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Monday, August 1, 2011: Terrorism, Obama and jobs

Cut and raise revenue

It seems clear that the American people understand and desire a long-term solution to our present debt crisis regardless of how we got to this point. Blaming is not a productive action.

Cutting spending is essential, however, continuing to generate revenue is necessary. If we only cut spending without generating revenue, long-term resolution of our debt crisis will not be achieved. It is analogous to balancing a household budget. If you only cut spending without generating revenue you may cut down on bills you already have but there will be no money to pay for the ongoing necessities of daily living.

It is not unreasonable to ask the wealthiest Americans and corporations to increase the taxes they pay to help shoulder the burden of our national debt. If these Americans and corporations are not made to contribute in this way, the ongoing costs will continue to burden the middle and lower class citizens of our country.

We need to make our voices heard and write to your senators and representatives in support of a plan that will including cutting spending but also increasing taxes for the wealthiest Americans and corporations.

Mary Tedesco-Schneck


It’s all terrorism

Last week there were two identical incidents involving buildings being blown up and mass killings. In one case, some media described it as “terrorism.” The other was described as the actions of a crazy person, a lone wolf. Why the difference?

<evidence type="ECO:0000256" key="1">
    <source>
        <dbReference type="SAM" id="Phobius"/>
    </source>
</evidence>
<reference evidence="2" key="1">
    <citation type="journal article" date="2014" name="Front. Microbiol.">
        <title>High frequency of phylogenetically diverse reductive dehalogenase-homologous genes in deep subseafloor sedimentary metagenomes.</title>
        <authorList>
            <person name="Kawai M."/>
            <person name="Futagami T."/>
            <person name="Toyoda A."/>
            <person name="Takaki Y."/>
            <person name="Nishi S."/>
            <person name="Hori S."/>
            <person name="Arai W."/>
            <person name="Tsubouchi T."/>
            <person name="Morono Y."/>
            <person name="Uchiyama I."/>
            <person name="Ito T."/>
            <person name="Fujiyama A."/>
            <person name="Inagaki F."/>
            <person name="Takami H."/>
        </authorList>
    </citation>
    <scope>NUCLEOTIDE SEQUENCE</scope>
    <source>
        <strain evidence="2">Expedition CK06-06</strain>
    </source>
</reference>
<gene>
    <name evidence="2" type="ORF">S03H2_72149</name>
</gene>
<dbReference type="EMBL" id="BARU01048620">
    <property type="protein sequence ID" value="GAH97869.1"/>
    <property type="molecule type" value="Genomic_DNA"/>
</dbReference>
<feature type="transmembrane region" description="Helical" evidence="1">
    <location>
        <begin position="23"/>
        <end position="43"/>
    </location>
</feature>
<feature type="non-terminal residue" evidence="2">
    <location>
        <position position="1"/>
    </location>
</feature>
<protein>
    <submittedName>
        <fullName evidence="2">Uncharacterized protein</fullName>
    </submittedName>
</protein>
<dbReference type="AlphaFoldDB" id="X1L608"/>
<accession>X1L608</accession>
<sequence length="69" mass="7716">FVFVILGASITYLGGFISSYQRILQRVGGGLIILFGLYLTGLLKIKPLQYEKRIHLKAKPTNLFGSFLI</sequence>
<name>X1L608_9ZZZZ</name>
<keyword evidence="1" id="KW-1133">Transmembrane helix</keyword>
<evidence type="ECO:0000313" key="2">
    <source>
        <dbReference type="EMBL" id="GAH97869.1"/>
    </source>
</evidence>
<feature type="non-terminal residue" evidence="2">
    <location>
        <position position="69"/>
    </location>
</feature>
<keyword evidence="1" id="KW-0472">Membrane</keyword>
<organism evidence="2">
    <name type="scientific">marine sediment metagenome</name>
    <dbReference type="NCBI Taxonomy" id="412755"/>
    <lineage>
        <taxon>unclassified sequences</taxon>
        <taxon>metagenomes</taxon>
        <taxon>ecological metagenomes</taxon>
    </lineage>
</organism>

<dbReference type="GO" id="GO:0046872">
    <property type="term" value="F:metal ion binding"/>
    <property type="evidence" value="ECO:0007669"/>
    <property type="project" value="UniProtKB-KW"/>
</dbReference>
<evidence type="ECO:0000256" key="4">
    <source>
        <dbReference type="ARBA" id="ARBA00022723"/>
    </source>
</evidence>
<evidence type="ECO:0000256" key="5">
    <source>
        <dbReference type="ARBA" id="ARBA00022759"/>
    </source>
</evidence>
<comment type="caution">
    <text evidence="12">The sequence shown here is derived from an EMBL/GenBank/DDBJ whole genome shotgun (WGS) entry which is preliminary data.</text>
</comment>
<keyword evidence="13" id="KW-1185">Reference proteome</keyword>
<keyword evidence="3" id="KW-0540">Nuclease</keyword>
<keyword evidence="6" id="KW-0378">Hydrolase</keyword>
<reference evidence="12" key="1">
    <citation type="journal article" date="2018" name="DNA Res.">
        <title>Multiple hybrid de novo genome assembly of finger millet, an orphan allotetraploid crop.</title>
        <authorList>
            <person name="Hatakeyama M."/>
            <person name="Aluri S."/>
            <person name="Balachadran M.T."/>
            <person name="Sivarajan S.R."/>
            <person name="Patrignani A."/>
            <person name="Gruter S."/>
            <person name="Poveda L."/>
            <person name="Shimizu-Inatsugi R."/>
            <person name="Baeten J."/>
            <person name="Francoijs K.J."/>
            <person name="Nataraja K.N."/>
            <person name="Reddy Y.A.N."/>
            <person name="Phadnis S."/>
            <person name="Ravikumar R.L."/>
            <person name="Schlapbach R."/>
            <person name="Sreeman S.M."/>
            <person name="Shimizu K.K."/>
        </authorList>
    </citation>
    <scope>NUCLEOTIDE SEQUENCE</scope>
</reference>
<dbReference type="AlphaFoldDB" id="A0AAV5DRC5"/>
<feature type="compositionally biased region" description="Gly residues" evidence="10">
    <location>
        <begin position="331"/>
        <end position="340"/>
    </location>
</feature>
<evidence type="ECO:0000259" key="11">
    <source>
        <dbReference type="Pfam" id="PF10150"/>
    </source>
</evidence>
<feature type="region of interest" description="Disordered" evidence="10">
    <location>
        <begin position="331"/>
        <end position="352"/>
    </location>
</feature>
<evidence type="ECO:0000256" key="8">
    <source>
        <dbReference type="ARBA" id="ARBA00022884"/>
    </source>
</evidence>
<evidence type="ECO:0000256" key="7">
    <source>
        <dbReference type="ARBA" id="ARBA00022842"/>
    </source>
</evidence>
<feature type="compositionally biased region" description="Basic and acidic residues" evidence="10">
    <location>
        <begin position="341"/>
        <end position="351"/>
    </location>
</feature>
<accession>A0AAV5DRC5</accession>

In the first case, the perpetrator was assumed to be Islamic. In the second, the killer was described as a “Christian” who said he hated Muslims.

There are people who commit terrorist acts in the name of Christianity, Judaism, Hinduism, Buddhism and many other religions or beliefs.

Any act of intimidation and killing of innocent people for political purposes is terrorism, whether it’s done by an individual, a group or a government.

Larry Dansinger


Obama the hero

After Reagan’s and Bush’s recessions, history and economists must conclude trickle down theory is a failed experiment that resulted in increased U.S. debt and severe recessions as U.S. corporations and the rich used their tax breaks to waste money on junk bonds and overseas investments.

Rather than admit to any fault for these recessions, Republicans and Fox News have opted to exaggerate the debt crisis to defeat Obama even though their actions will probably create a U.S. depression. Terrorists must be overjoyed as they watch the right wing continue to do more damage to the U.S. than they could ever imagine.

Obama is a U.S. hero. He prevented a Bush depression, reformed Wall Street and health care and got bin Laden. We should follow his plan for handling the debt.

David Labrecque


Reluctant emigre

I am a recent college graduate who has moved back to Maine for the summer while I conduct a search for a full-time job. I want to vent a small amount of respectful frustration, however, with Maine leaders, leaders I respect, who repeatedly call for young Mainers to stay in state as they being their careers.